What is Preventing your Retrospectives from having an Impact?
Guest blog by Scott Maxwell, OpenView Partners.
Scott is the managing partner of OpenView and has introduced Scrum everywhere in the venture group and the portfolio companies. See Take no Prisoners: How a Venture Capital Group Does Scrum.
Retrospectives, and their close cousin After Action Reviews (AARs), are simple practices that offer you a quick, easy, and efficient way to continuously improve. They can be formal or informal, can take place after any action/project/initiative or on a regular schedule, and can be easily adapted to meet the needs of your organization.
Lack of buy-in and/or commitment from the top, which will make your employees believe that it is not a priority. Communicate to employees why you are doing this and the benefits you expect to achieve. Allot the proper time for retrospectives. Ensure that teams are staying disciplined with the practice and not rushing through the process.
People may perceive that reflections are about individual performance and assigning blame, and therefore become overly self protective. Reinforce that retrospectives are about team performance, not individual performance, and about finding ways to improve. A key benefit is that when done right, reflections make teams stronger, not the reverse.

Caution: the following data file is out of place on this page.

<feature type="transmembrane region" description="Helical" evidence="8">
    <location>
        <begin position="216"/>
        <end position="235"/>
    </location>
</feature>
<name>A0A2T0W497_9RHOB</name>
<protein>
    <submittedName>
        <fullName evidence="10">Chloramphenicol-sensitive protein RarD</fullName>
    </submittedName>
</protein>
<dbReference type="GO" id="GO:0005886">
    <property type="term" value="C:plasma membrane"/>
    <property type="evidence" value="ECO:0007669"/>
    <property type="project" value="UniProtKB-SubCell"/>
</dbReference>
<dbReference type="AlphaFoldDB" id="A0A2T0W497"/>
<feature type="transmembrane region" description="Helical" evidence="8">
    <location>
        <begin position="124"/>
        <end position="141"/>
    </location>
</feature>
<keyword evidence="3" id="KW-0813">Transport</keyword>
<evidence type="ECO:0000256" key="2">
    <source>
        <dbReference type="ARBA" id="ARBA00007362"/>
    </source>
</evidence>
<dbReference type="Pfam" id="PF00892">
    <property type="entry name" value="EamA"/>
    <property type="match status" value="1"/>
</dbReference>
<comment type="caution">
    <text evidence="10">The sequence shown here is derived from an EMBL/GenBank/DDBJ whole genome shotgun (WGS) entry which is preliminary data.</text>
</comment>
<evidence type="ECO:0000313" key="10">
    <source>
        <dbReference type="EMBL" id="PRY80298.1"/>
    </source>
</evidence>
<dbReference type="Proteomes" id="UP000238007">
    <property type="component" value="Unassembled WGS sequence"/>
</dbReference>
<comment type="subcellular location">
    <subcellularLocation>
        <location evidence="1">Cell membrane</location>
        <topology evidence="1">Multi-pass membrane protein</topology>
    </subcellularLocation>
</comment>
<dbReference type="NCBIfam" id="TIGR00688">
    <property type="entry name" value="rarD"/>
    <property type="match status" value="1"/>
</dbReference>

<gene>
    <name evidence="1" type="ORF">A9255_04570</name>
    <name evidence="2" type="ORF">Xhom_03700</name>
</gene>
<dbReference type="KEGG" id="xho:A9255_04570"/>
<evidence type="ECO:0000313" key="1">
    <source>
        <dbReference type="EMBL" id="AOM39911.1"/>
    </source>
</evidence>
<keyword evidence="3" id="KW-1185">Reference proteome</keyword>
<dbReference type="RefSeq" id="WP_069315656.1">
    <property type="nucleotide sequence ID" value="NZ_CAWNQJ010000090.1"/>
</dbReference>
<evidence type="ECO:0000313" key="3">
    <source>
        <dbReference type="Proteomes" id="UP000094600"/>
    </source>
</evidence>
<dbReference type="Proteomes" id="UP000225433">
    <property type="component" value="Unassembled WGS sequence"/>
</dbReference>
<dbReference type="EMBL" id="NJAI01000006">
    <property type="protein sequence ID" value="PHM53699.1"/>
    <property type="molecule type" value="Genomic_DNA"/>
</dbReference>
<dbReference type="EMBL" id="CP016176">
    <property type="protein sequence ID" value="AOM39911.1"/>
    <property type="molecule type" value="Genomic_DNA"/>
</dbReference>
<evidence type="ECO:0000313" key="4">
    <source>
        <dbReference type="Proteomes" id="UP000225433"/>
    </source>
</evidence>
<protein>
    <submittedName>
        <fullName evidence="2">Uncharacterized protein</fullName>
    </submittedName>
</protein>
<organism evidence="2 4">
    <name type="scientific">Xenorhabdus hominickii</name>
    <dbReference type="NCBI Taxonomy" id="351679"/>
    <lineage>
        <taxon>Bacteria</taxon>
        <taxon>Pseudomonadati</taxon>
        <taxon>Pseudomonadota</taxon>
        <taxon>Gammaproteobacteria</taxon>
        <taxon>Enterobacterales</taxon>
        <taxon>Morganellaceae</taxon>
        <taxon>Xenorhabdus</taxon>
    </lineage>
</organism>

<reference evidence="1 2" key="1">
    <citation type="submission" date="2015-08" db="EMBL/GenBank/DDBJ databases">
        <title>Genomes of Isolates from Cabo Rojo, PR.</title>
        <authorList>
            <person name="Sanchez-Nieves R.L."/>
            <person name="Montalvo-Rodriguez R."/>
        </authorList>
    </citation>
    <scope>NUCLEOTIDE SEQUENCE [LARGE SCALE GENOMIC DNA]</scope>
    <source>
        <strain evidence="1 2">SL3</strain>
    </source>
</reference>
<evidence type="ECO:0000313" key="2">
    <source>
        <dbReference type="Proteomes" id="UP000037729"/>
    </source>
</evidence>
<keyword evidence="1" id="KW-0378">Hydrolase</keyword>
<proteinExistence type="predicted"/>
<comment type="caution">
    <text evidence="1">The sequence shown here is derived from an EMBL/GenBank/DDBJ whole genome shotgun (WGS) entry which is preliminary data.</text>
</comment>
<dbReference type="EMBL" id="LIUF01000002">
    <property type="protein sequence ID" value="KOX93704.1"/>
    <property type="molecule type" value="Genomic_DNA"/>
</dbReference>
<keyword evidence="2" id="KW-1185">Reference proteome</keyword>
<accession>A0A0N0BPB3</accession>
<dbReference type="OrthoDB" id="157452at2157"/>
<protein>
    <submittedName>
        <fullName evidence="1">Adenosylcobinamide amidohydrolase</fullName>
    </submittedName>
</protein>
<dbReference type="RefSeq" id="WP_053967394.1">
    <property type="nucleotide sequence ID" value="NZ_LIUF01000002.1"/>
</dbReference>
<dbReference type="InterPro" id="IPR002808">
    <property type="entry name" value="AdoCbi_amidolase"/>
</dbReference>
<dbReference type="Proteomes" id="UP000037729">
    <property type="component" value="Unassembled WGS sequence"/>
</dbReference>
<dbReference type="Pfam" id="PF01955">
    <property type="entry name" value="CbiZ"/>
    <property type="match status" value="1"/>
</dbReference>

For many different reasons – some cultural, some managerial, some interpersonal – people won’t say what is truly on their minds. It takes time to build a climate of trust. But if the team members fail to speak the truth, the improvements will never be as good as they could be. If there are certain people you know are not being honest, take them aside to talk in private about their concerns.
The meetings get off track. The facilitator should set and enforce ground rules. The meetings should be structured to prevent team members from rambling and going off topic. Facilitation is both a skill and an art; facilitators need training, but they also should have a natural gift for communicating.
No ideas for improvement are offered. At Toyota, even if a project is successful, a hansei-kai (reflection meeting) still takes place. They have a saying that “no problem is a problem,” and believe that no matter how good something is, there is always something that can be improved. If the team is stuck, the facilitator can uncover problems by asking “why” many times over while discussing how a project or process unfolded.
Ideas for improvement are given, but are not specific enough. The facilitator should get the team members to make specific statements. For example, a general statement such as “we need faster service from our proofreader,” could be reframed as “our proofreader needs to e-mail the marked up proofs to John within 24 hours.”
Too many ideas for improvement are offered. Team members should choose 3 areas to focus on and immediately implement. The facilitator should put the additional ideas into an idea backlog for further discussion at the next retrospective.